|Publication number||US5959648 A|
|Application number||US 08/757,278|
|Publication date||Sep 28, 1999|
|Filing date||Nov 27, 1996|
|Priority date||Nov 27, 1996|
|Also published as||DE19751618A1|
|Publication number||08757278, 757278, US 5959648 A, US 5959648A, US-A-5959648, US5959648 A, US5959648A|
|Original Assignee||Array Printers Ab|
|Export Citation||BiBTeX, EndNote, RefMan|
|Patent Citations (75), Non-Patent Citations (4), Referenced by (5), Classifications (11), Legal Events (4)|
|External Links: USPTO, USPTO Assignment, Espacenet|
The present invention relates to image recording methods and devices and, more particularly, to a device for supporting and positioning an array of control electrodes in relation to a particle carrier to enhance the print quality of a direct electrostatic printing device.
The most well known and widely utilized electrostatic printing technique is that of xerography wherein latent electrostatic images formed on a charge retentive surface, such as a roller, are developed by the use of a suitable toner material to render the images visible, the images being subsequently transferred to an information carrier.
This process is called an indirect process because it first forms a visible image on an intermediate surface and then transfers that image to an information carrier.
Another method of electrostatic printing is one that has come to be known as direct electrostatic printing. This method differs from the aforementioned xerographic method in that charged pigment particles (toner) are deposited directly onto an information carrier to form a visible image. In general, this method includes the use of electrostatic fields controlled by addressable electrodes for allowing passage of toner particles through selected apertures in a printhead structure. A separate electrostatic field is provided to attract the toner particles to an information carrier in an image configuration.
The distinguishing feature of direct electrostatic printing is its simplicity of simultaneous field imaging and particle transport to produce a visible image on the information carrier directly from computer generated signals, without the need for those signals to be intermediately converted to another form of energy such as light energy, as is required in electrophotographic printers, e.g. laser printers.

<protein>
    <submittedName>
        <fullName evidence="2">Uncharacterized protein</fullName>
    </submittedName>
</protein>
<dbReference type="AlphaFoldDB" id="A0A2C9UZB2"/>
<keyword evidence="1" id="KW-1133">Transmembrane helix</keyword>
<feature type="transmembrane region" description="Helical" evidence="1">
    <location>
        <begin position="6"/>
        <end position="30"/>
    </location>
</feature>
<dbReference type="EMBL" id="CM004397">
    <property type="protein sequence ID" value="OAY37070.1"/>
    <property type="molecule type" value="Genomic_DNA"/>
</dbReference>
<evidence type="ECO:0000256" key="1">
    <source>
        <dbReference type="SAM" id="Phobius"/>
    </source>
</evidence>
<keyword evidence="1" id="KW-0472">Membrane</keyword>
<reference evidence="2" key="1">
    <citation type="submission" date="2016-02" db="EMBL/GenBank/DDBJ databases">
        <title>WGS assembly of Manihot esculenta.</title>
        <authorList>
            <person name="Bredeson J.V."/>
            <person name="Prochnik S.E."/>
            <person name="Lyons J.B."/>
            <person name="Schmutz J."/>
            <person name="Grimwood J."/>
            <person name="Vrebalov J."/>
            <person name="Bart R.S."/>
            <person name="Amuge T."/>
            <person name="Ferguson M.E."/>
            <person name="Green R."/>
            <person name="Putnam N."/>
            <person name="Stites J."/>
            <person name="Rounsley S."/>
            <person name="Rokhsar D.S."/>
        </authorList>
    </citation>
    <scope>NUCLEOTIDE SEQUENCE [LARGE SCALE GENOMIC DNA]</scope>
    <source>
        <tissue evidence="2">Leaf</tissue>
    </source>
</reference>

U.S. Pat. No. 5,036,341, granted to Larson, discloses a direct printing device and a method to produce text and pictures on an image receiving substrate directly from computer generated signals. According to that method, a control electrode array, formed of a latticework of individually controlled wires, is positioned between a back electrode and a rotating particle carrier. An image receiving substrate, such as paper, is then positioned between the back electrode and the control electrode array.
A uniform electric field is generated between a high potential on a back electrode and a low potential on a particle carrier to thereby attract the toner particles from the surface of the particle carrier and to create a particle stream toward the back electrode. The particle stream is modulated by a series of voltage sources which apply an electric potential to selected individual wires of the control electrode array to produce electrostatic fields which permit or restrict particle transport from the particle carrier. In effect, these electric fields "open" or "close" selected apertures in the control electrode array to the passage of toner particles by influencing the attractive force from the back electrode. The modulated stream of charged particles allowed to pass through selected apertures impinge upon a print receiving medium interposed in the particle stream to provide line-by-line scan printing to form a visible image.
The control electrode array described in the above mentioned patent is in the form of a lattice of individual wires arranged in rows and columns. A control electrode array operating according to the described principle may, however, take on any one of several other designs. Generally, the array is a thin sheet-like element, referred to as a Flexible Printed Circuit or FPC, comprising a plurality of addressable control electrodes and corresponding voltage signal sources connected thereto for attracting charged toner particles from the surface of a particle carrier to an information carrier. A sequence of electronic signals, defining the image information, is converted into a pattern of electrostatic fields which locally modify the uniform field from a back electrode, thereby selectively permitting or restricting the transport of charged particles from the particle carrier and producing an image pattern corresponding to the electrostatic field pattern onto the information carrier.